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Air pollution in relation to very short-term risk of ST-segment elevation myocardial infarction : Case-crossover analysis of SWEDEHEART

Sahlén, Anders; Ljungman, Petter; Erlinge, David LU ; Chan, Mark Y.; Yap, Jonathan; Hausenloy, Derek J.; Yeo, Khung Keong and Jernberg, Tomas (2019) In International Journal of Cardiology 275. p.26-30
Abstract

Objective: Studies have related air pollution to myocardial infarction (MI) events over days or weeks, with few data on very short-term risks. We studied risk of ST-segment elevation MI (STEMI) within hours of exposure to air pollution while adjusting for weather. Methods: We performed a case-crossover study of STEMI cases in Stockholm, Sweden (Jan 2000–June 2014) based on SWEDEHEART. Exposures during hazard periods up to 24 h prior to admission were compared to bidirectionally sampled control periods. Risks attributable to sulphur dioxide (SO2), nitrogen dioxide (NO2), ozone and particulate pollutants (PM2.5, PM10) were studied in conditional logistic regression models for interquartile range... (More)

Objective: Studies have related air pollution to myocardial infarction (MI) events over days or weeks, with few data on very short-term risks. We studied risk of ST-segment elevation MI (STEMI) within hours of exposure to air pollution while adjusting for weather. Methods: We performed a case-crossover study of STEMI cases in Stockholm, Sweden (Jan 2000–June 2014) based on SWEDEHEART. Exposures during hazard periods up to 24 h prior to admission were compared to bidirectionally sampled control periods. Risks attributable to sulphur dioxide (SO2), nitrogen dioxide (NO2), ozone and particulate pollutants (PM2.5, PM10) were studied in conditional logistic regression models for interquartile range increments. Results: Risk of STEMI (n = 14,601) was associated with NO2 (strongest at 15-h lag) and with PM2.5 (strongest at 20-h lag), in single-pollutant models adjusting for air temperature and humidity (NO2: odds ratio (OR; 95% confidence interval) 1.065 (1.031–1.101); PM2.5: 1.026 (1.001–1.054)). After adjusting models for atmospheric pressure (significantly associated with STEMI risk at 14–24-h lags), NO2 remained highly statistically significant (1.057 (1.022–1.094)) but not PM2.5 (1.024 (0.997–1.052)). No associations were seen for SO2, ozone or PM10. Conclusion: Risk of STEMI rises within hours of exposure to air pollutants, with strongest impact of NO2. These findings are complementary to earlier reports which have not acknowledged widely the importance of very short-term fluctuations in air pollution.

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author
organization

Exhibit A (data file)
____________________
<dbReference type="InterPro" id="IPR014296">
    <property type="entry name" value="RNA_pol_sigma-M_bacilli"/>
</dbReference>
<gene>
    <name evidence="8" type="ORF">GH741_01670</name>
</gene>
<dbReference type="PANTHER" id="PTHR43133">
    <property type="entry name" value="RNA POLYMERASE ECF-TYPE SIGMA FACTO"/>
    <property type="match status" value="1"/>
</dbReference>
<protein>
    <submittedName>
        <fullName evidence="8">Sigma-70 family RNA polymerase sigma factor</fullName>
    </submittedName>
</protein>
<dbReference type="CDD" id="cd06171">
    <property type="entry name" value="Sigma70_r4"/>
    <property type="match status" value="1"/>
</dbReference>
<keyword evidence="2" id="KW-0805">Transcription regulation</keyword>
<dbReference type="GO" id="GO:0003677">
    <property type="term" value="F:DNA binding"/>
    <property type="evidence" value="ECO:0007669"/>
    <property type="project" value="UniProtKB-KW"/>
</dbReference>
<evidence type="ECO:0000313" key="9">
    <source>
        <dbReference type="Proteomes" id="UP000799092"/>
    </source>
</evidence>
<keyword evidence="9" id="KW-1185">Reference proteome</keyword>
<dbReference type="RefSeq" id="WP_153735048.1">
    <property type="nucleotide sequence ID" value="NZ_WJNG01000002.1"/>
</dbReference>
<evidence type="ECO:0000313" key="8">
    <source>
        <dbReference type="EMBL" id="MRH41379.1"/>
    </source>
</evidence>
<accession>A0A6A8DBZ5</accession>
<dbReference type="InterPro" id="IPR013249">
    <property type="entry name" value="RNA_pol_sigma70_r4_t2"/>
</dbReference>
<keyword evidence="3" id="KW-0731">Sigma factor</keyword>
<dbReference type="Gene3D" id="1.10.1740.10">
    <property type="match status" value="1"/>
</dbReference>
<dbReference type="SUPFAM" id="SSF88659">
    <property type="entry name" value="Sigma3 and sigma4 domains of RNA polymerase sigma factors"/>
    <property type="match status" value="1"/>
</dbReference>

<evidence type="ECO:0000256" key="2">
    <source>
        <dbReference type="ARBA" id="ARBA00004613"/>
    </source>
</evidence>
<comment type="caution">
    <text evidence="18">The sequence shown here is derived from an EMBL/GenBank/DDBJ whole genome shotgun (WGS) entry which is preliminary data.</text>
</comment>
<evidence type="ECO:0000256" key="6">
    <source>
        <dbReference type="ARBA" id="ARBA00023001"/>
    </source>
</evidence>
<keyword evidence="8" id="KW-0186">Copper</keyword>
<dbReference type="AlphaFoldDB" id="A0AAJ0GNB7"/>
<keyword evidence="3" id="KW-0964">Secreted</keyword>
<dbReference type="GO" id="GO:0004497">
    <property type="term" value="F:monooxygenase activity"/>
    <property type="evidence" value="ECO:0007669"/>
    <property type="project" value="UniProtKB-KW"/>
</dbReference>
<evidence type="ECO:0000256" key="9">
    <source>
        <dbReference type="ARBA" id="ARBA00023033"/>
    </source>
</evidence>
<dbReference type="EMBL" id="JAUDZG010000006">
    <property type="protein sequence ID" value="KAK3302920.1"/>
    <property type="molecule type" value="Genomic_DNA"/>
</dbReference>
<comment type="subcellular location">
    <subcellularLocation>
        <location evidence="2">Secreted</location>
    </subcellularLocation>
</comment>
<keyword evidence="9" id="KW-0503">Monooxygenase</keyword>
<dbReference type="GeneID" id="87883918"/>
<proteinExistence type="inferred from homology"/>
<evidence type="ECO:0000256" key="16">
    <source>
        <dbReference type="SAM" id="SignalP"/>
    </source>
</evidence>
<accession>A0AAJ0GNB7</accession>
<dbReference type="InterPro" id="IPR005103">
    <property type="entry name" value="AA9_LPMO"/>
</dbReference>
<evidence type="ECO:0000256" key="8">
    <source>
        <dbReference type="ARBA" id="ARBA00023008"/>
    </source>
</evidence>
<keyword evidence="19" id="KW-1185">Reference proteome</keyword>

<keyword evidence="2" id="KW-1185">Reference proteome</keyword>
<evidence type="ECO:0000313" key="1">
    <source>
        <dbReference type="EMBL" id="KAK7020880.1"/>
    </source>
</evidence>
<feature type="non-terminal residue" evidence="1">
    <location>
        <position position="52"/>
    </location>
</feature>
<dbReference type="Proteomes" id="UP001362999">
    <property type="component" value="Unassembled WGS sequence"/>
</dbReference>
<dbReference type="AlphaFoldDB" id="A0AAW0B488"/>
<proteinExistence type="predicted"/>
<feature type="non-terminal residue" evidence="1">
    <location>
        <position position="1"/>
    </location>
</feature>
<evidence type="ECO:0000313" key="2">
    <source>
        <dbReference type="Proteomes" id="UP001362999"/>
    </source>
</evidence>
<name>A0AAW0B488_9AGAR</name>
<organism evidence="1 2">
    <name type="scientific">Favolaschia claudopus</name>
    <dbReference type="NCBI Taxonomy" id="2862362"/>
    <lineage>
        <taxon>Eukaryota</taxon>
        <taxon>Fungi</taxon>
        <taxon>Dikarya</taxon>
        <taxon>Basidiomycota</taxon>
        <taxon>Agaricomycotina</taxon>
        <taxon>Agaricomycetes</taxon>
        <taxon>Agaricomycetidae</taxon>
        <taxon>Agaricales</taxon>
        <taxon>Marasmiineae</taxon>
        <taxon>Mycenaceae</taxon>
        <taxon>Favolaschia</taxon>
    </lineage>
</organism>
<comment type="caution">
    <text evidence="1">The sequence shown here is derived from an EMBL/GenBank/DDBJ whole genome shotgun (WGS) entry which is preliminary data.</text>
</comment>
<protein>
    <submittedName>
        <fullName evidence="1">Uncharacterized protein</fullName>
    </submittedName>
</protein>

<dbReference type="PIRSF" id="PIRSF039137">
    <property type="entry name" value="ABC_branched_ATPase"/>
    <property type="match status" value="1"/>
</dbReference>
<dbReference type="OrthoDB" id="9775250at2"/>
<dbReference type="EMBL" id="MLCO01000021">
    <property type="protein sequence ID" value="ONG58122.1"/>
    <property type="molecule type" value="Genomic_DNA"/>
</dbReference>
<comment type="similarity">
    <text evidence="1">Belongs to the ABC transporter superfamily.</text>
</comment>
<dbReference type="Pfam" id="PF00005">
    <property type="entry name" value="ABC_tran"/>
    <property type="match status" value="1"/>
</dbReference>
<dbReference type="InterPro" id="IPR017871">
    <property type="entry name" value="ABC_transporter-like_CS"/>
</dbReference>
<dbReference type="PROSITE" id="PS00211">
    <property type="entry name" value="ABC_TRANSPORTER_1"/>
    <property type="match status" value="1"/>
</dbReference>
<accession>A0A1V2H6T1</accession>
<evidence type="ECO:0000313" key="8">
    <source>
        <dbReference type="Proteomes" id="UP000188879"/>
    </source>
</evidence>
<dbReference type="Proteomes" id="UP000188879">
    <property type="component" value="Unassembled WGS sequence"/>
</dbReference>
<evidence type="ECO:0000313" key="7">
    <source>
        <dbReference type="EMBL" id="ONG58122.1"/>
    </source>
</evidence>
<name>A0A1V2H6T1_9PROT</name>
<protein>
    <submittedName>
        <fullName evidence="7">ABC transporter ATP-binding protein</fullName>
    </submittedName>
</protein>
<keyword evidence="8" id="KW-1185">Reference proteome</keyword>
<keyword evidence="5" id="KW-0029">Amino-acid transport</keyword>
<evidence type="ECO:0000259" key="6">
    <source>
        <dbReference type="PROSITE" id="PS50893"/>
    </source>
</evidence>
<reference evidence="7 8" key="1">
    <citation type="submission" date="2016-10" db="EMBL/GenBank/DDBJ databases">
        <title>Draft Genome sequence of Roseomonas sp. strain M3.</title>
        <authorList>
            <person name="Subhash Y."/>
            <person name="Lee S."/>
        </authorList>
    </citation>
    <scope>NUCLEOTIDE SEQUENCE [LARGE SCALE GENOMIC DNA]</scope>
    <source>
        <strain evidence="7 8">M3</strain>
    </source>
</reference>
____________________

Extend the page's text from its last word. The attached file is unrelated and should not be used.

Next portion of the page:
publishing date
type
Contribution to journal
publication status
published
subject
keywords
Air pollution, ST-elevation myocardial infarction, Weather
in
International Journal of Cardiology
volume
275
pages
26 - 30
publisher
Elsevier
external identifiers
  • scopus:85055648315
ISSN
0167-5273
DOI
10.1016/j.ijcard.2018.10.069
language
English
LU publication?
yes
id
7f0c7ff6-9f4c-4b22-a96b-826862557458
date added to LUP
2018-12-14 15:45:42
date last changed
2019-01-06 14:19:47
@article{7f0c7ff6-9f4c-4b22-a96b-826862557458,
  abstract     = {<p>Objective: Studies have related air pollution to myocardial infarction (MI) events over days or weeks, with few data on very short-term risks. We studied risk of ST-segment elevation MI (STEMI) within hours of exposure to air pollution while adjusting for weather. Methods: We performed a case-crossover study of STEMI cases in Stockholm, Sweden (Jan 2000–June 2014) based on SWEDEHEART. Exposures during hazard periods up to 24 h prior to admission were compared to bidirectionally sampled control periods. Risks attributable to sulphur dioxide (SO<sub>2</sub>), nitrogen dioxide (NO<sub>2</sub>), ozone and particulate pollutants (PM<sub>2.5</sub>, PM<sub>10</sub>) were studied in conditional logistic regression models for interquartile range increments. Results: Risk of STEMI (n = 14,601) was associated with NO<sub>2</sub> (strongest at 15-h lag) and with PM<sub>2.5</sub> (strongest at 20-h lag), in single-pollutant models adjusting for air temperature and humidity (NO<sub>2</sub>: odds ratio (OR; 95% confidence interval) 1.065 (1.031–1.101); PM<sub>2.5</sub>: 1.026 (1.001–1.054)). After adjusting models for atmospheric pressure (significantly associated with STEMI risk at 14–24-h lags), NO<sub>2</sub> remained highly statistically significant (1.057 (1.022–1.094)) but not PM<sub>2.5</sub> (1.024 (0.997–1.052)). No associations were seen for SO<sub>2</sub>, ozone or PM<sub>10</sub>. Conclusion: Risk of STEMI rises within hours of exposure to air pollutants, with strongest impact of NO<sub>2</sub>. These findings are complementary to earlier reports which have not acknowledged widely the importance of very short-term fluctuations in air pollution.</p>},
  author       = {Sahlén, Anders and Ljungman, Petter and Erlinge, David and Chan, Mark Y. and Yap, Jonathan and Hausenloy, Derek J. and Yeo, Khung Keong and Jernberg, Tomas},
  issn         = {0167-5273},
  keyword      = {Air pollution,ST-elevation myocardial infarction,Weather},
  language     = {eng},
  month        = {01},
  pages        = {26--30},
  publisher    = {Elsevier},
  series       = {International Journal of Cardiology},
  title        = {Air pollution in relation to very short-term risk of ST-segment elevation myocardial infarction : Case-crossover analysis of SWEDEHEART},
  url          = {http://dx.doi.org/10.1016/j.ijcard.2018.10.069},
  volume       = {275},
  year         = {2019},
}